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County hospital build investigating geothermal energy

Prince Edward County Memorial Hospital fundraising campaign co-chair Nancy Parks listens as Bay of Quinte MPP Todd Smith, Minister of Energy, speaks with Geosource Energy about the investigation into using geothermal energy for the new hospital in Picton.

Quinte Health Care is considering hybrid energy systems that may include solar or geothermal generation to offset conventional sources for the County’s new hospital build.

This week, it has engaged Geosource Energy to determine whether the site would be suitable for geothermal heating. The technology harnesses heat from the ground to create renewable energy.

Todd Smith, MPP for Bay of Quinte, was visited the Prince Edward County Memorial Hospital site in Picton, Friday, to see the continued preparations to proceed to tendering and construction.

There are two types of geothermal technology – open loop systems, which use groundwater, and closed loop systems, which use heat from rocks. It has already been determined that there is not sufficient ground water for the open loop system, but a closed loop system may be possible.

To create closed loop systems, contractors drill deep holes into the ground. The holes are connected by a series of underground piping infrastructure. This week, crews will attempt to drill down 500 feet to determine soil and rock composition to determine the viability of the technology.

Information from these test holes, each five-to-six inches in diameter, will help inform the tendering process.

“This hybrid energy project would help Quinte Health Care reduce emissions, boost energy efficiency and build a greener and healthier community for all to enjoy,” said Smith, also Ontario’s Minister of Energy.
“Seeing these drills on site also provides confidence in the community that we will get this needed facility built.”

Lina Rinaldi, QHC’s vice-president and chief nursing executive, said the hospital considers sustainability and environmental responsibility priorities as it prepares design documents for tender.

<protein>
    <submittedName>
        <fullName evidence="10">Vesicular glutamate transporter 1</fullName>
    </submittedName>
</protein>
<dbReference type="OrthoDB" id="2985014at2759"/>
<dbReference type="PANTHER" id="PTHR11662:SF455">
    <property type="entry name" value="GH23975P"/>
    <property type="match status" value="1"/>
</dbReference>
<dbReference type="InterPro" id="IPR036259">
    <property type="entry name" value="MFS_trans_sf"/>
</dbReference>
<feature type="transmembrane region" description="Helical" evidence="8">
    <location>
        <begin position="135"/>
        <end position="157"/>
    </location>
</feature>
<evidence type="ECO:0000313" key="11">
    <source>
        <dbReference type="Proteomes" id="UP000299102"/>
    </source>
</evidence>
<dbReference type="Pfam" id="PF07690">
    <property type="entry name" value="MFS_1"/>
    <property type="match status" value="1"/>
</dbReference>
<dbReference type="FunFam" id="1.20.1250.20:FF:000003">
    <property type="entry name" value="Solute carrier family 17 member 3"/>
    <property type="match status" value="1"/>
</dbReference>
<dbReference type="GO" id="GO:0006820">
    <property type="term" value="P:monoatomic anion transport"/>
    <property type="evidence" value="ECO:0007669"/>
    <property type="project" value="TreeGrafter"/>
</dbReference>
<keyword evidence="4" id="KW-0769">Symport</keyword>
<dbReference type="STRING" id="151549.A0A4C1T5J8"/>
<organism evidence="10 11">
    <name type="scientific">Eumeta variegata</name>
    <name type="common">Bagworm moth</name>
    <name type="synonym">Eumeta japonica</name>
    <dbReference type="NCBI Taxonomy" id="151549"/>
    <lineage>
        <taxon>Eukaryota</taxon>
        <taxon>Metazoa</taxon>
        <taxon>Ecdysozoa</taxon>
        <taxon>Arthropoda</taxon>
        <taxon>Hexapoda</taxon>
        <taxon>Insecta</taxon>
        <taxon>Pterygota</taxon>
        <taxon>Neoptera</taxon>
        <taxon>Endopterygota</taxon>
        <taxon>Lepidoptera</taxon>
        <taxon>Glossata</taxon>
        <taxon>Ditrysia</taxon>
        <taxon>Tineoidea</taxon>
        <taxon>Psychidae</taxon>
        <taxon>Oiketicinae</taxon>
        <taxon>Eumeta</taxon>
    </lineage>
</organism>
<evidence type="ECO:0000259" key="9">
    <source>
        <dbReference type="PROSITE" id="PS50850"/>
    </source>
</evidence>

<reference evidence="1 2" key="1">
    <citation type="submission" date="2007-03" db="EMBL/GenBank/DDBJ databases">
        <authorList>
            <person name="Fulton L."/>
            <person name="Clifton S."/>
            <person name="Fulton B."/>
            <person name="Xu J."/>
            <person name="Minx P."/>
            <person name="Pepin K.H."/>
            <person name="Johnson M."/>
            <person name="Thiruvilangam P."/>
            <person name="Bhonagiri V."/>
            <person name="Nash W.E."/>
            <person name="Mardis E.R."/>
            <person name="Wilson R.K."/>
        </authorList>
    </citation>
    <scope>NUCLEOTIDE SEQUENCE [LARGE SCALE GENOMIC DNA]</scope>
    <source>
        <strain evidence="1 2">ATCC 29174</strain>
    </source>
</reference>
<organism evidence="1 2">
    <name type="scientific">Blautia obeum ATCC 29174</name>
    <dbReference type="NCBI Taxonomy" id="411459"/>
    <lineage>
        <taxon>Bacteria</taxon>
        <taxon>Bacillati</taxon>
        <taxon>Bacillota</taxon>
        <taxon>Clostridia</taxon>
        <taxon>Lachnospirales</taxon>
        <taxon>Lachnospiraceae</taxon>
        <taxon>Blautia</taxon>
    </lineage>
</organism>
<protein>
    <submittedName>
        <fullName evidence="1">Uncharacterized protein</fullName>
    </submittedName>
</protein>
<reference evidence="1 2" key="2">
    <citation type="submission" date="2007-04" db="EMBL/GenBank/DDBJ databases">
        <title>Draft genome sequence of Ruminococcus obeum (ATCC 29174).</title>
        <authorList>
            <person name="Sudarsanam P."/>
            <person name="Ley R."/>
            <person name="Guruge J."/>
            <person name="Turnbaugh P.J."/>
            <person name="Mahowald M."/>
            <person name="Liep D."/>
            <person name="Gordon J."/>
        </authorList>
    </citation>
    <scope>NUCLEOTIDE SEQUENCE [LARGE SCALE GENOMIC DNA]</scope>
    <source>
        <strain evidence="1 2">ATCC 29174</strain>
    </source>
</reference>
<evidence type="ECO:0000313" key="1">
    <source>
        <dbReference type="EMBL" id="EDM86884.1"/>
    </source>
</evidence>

“The new PECMH will be a modern place of care and healing for our patients, and a point of pride for our community and our hardworking team. As we consider the health needs of the community served by the
new hospital, it’s crucial that our plan embraces sustainability and takes into account our collective obligation to the wellness of our environment,” she said.

“Exploring the viability of a renewal energy source makes sense in the short-term and for decades to come. The unwavering support from our partners, the province and the Prince Edward County community continues to be a source of inspiration moving this project forward.”

Barbara McConnell said the Prince Edward County Memorial Hospital Foundation is supportive of the testing. The foundation continues to raise funds for the required community contribution to the project,
which will support the purchase of medical equipment needed to equip the hospital, and potentially fund environmental design enhancements.

“The possibility of a geothermal system will provide the new hospital with a low-energy, low-emission, and sustainable heating and cooling source. Our small, but mighty community of supporters have proven
that when we believe in something, like environmental sustainability, we will ‘dig deep’ to make it happen,” McConnell said. “Every day we see how our donors have a powerful impact on the way our hospital delivers care. Because of their support, we are now in the position where we can explore these sustainability options and work toward our new hospital having a zero-carbon footprint. We are looking at a bright future for the delivery of healthcare in our community and are well on our way to building a great hospital; potentially the first of its kind in North America. We are extremely grateful for our community’s continued support.”

The Prince Edward County Memorial Hospital redevelopment moved into the final stage of a five-stage approvals process in April. In this stage, QHC can prepare detailed designs with cost estimates, finalize
tender documents, tender the project and select a preferred vendor, and request a capital grant from the Ministry of Health for construction. Typically, this stage lasts 18-24 months, which would allow construction to begin as early as spring 2024.

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